I have been working on POC which needs to return set of store names and least cost for a list of products available in different stores. I m having the following challenges in development.
1. How to return multiple store names in OPA since an attribute holds a single value.
2. Calculating least cost according to the availability in all the stores. How to declaratively do this?
3. How to design the entity model in OPA.
An example of the problem is, an order is placed for products A, B and C with the quantities 1,2,2 of each unit. Assume there are P, Q, R, S and T stores which offer the products A, B and C. Each store maintains its own inventory/stock of each product. The challenge is to fulfill the order requests according to the least cost offerred by a store with the available units of the product's inventory.
It would be very helpful if any reply is posted early.
It's tricky to think about a data model without knowing the full requirements, but if you are just designing a POC for now then I think you can demonstrate a good working model of this system.
There are many ways to do this I'm sure... but here is my two cents...it's difficult to explain it on here in plain text but I'll give it a shot.
the product (contained by global. to many.)
--the product type (base, static)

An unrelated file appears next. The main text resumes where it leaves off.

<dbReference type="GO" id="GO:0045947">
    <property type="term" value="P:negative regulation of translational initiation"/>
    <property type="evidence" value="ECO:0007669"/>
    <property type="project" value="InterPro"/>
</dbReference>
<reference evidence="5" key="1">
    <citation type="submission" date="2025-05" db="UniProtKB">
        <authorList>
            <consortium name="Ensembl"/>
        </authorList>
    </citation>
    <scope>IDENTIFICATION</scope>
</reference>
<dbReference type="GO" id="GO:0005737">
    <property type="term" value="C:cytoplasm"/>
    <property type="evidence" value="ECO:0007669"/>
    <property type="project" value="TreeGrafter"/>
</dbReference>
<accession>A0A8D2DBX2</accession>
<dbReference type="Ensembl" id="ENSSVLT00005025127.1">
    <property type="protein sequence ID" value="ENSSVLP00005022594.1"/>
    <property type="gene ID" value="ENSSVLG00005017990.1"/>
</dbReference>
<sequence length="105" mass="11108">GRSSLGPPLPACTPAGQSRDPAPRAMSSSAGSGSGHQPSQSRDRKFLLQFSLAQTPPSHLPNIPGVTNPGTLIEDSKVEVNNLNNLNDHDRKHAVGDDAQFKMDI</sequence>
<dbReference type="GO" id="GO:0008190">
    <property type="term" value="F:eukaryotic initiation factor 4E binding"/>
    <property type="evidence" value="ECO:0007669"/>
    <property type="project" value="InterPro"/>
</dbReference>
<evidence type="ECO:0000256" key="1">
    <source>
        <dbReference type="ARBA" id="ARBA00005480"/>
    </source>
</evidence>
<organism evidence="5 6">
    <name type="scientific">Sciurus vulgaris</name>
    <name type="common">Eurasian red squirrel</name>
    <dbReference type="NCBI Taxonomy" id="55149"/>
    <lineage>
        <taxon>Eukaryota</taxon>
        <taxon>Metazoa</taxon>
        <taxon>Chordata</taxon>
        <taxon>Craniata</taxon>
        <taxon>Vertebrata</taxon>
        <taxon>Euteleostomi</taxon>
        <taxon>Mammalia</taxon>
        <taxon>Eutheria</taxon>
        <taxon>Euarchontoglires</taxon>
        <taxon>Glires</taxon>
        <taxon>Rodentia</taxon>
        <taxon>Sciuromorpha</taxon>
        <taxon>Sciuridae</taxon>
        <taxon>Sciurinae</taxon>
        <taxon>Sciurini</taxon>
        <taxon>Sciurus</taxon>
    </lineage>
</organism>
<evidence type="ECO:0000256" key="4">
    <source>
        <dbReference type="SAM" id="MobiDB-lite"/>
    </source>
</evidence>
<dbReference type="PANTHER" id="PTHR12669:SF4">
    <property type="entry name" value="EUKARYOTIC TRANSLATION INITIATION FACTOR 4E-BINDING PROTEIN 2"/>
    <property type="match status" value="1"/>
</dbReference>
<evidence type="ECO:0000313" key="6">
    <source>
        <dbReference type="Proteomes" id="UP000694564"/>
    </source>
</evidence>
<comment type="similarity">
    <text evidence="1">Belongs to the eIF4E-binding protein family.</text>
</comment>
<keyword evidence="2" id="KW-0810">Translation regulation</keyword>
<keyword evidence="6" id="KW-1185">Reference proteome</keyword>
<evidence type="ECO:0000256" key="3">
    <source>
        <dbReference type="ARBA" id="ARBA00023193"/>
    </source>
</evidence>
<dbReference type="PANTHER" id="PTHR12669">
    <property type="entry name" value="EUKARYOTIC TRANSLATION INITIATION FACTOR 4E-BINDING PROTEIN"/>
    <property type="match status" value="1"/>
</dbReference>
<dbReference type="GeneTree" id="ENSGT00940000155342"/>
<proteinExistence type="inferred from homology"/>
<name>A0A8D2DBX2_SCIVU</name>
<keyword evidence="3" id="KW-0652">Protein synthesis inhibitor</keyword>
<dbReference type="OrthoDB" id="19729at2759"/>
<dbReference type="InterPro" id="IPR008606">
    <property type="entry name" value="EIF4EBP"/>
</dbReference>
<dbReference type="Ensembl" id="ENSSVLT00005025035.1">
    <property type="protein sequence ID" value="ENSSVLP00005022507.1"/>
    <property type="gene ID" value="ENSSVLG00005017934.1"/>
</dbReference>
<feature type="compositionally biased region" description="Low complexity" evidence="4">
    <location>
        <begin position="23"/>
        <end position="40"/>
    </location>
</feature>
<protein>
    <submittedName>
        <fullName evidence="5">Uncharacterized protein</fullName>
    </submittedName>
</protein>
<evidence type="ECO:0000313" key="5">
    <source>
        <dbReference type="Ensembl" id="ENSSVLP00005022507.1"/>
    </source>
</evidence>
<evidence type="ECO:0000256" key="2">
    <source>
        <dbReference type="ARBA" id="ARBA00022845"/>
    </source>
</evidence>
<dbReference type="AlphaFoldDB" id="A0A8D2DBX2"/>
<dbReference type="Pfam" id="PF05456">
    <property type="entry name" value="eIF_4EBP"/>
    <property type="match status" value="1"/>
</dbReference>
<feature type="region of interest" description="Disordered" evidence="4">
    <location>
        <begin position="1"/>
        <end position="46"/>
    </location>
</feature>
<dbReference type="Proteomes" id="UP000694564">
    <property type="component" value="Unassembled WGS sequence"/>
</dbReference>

--the product's cheapest price (inferred, possibly temporal)
--the product's cheapest store name (inferred, possibly temporal)
the store (contained by global. to-many.)
--the store name (base, static)
the price (contained by the store, to-many.)
--the price's product (base, static)
--the price's amount (base, static)
--the price's store name (inferred, static)
if you want to make the prices temporal otherwise leave out:
--the price's start date (base, static)
--the price's end date (base, static)
the quantity (contained by the store. to-many.)
-- the quantity's product (base, static)
-- the quantity's amount (base, static)
Finally, it might be convenient to have the following: the order (contained by global. to-many.)
--the order number (base, static) etc...
the ordered item (contained by the order. to-many.)
--the ordered item quantity (base, static)
--the ordered item product type (base, static)